Friday, February 17, 2017

The Short Forever: A Review of the Stuart Woods Novel

Stone Barrington finds himself on foreign soil in Stuart Woods’s The Short Forever (G.P. Putnam’s Sons, 2002, $24.95 hardback), and gets tied up with smugglers and dark government agencies, while getting in touch with his old girlfriend and meeting a lovely new one in the bargain.

Friday, February 10, 2017

A Little Blood in Your Sweet Tea? A Review of Gayle Leeson's The Calamity Café

Lou Lou Holman, a bitter, chain-smoking, miserly café owner keels over in her own office. Many who knew her think the world is better off without her. But the police suspect foul play, and one of the suspects is Amy Flowers, a soon-to-be ex-employee and competitor of Lou Lou. If she is ever going to get on with her life, she’ll have to find the real killer herself.

The first book in the new Down South Café series of cozy mysteries by Gayle Leeson, The Calamity Café (New American Library, 2016, $7.99 paperback) sets the stage for the series with a murder right on the premises. Leeson is also the author of seven Embroidery Series mysteries under the name Amanda Lee. 

Amy Flowers is a culinary school graduate hoping to make her mark in her home town of Winter Garden, Virginia. Ready at last to open her own restaurant, she is leaving her waitressing job at Lou’s Joint, and boldly offers to buy it from the owner, Lou Lou Holman. Lou Lou sends her packing, but when Lou Lou’s son Pete offers to meet Amy with his “momma” to discuss the sale again, Amy finds her old boss dead.  While trying to put her business plans on track, Amy sets out to find the real killer and finds that Lou Lou’s life is more complicated than it had seemed. It involves an overprotective knife-wielding father, a couple of drug addicts, a love triangle, and an eighty-year-old unsolved bank robbery. Amy gets help from dreamy deputy sheriff Ryan, her circle of lifelong hometown friends, and a slew of local gossips, while feeding the whole town a variety of good ole home cooked delicacies.

Gayle Leeson, a native of Virginia, writes with a genuine Southern voice that gives this novel a decidedly down-home flavor. Her generous sprinkling of simile (“as pretty as a pat of butter on a stack of hot pancakes”) adds another thick folksy layer. The Southern reader will identify not only with the language, but with the small-town attitudes about societal roles, what’s right, and what’s wrong. I look forward to reading more of this series.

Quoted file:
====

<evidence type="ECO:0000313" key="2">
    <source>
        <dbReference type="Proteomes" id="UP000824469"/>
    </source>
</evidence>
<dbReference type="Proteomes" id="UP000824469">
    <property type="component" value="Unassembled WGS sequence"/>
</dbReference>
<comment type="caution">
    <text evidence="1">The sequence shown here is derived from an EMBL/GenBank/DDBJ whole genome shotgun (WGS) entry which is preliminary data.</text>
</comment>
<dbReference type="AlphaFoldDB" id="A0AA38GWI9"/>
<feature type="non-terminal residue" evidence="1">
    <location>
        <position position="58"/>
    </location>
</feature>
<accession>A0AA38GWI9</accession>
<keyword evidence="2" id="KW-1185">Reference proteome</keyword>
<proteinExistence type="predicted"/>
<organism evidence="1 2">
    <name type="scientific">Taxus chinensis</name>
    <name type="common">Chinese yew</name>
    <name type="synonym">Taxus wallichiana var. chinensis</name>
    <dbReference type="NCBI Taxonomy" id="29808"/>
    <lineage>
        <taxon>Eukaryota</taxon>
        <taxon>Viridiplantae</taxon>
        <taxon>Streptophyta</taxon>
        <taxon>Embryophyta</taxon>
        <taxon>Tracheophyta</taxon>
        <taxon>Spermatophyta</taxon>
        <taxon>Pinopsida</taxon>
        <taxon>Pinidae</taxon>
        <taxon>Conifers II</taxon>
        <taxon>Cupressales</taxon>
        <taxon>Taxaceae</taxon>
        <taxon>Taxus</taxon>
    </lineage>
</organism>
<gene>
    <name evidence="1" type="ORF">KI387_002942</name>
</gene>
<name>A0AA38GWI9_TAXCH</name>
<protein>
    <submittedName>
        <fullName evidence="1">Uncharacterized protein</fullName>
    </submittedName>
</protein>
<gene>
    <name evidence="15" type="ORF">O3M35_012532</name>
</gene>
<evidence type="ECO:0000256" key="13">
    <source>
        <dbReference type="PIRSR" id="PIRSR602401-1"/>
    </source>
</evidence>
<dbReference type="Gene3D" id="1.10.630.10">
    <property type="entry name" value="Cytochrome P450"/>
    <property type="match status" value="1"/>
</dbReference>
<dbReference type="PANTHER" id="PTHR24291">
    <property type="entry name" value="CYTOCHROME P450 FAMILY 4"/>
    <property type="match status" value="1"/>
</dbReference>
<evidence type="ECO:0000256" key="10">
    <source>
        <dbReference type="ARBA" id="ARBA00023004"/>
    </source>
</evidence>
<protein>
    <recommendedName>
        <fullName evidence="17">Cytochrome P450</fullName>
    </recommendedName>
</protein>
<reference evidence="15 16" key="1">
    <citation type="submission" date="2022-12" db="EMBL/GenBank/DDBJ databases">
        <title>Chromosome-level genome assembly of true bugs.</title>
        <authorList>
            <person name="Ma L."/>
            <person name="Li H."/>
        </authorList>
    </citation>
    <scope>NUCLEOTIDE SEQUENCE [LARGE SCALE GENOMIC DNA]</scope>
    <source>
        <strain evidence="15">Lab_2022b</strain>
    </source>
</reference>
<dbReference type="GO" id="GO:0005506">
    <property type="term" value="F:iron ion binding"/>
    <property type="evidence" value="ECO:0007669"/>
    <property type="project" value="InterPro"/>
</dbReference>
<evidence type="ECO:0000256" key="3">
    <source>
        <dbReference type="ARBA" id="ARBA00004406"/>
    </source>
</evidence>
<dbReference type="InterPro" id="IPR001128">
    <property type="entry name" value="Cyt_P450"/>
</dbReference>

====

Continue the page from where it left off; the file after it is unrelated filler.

Friday, February 3, 2017

A Review of Michael Tackett's The Baseball Whisperer: A Small-Town Coach Who Shaped Big League Dreams

No sport is more romantic than baseball.  The pace, rhythm, and progression of the game imitate and distill that of life itself. The Baseball Whisperer: A Small-Town Coach Who Shaped Big League Dreams (Houghton Mifflin Harcourt, 2016, $26 Hardcover) depicts one life reflected in many, spanning a lifetime of good, accomplished around summers of college baseball among the corn fields of Clarinda, Iowa.

The subject of Michael Tackett’s new biography is Merl Eberly, who played for, coached, and managed the Clarinda A’s, a team made up of college baseball players from around the country playing in summer leagues. The A’s and other teams give these players an opportunity to compete with the best prospects in semi-professional play.  For Tackett, Merl Eberly offered much more than that. “It’s not about can we make them a better baseball player,” says Tackett, quoting Eberly. “It’s about can we make them a better person.”

Tackett is an editor and former managing editor of newspapers and national magazines, working in the Washington, DC area. The Baseball Whisperer is his first book. His measure of Merl Eberly is by the people the coach impacted during his life, and the story is told from the perspective of those people.  Eberly applied his efforts consistently over decades. His style did not change, but each summer brought new perspectives as players came and went. Tackett does a good job of capturing the character of Eberly’s work through the words of each generation’s players. Among those affected is Tackett himself, who met Eberly when Tackett’s son played for the Clarinda A’s.

Eberly used the entire town (all 5,000 residents) as his coaching staff. Hall-of-Fame shortstop Ozzie Smith, who played in Clarinda, called them “people of the land.” Eberly’s players, thirty-six of whom would later play in the major leagues, worked manual labor jobs during the day, played baseball at night, and lived with local families. He did not allow drinking, required haircuts, and kept a curfew. He once sent six starting players packing for lack of commitment. Using these methods, Merl Eberly became a legend in the coaching community. A network of college coaches formed as word spread of how a summer in Clarinda could improve a player’s attitude and ability. Those coaches sent Eberly their best prospects, and Eberly and Clarinda made them better players and better people. Merl’s wife Pat was just as involved in the team as he was, and together they impacted hundreds of players over several decades.

The Baseball Whisperer is a great baseball team story, made up of many individual stories. It is a story about how one person can better many lives by doing something for sake of those changes, for the love of the game and the players. Merl Eberly was never paid money for his work for the Clarinda A’s. He was paid in the love of those he affected, and in his pride in their accomplishments. That is a story worth reading.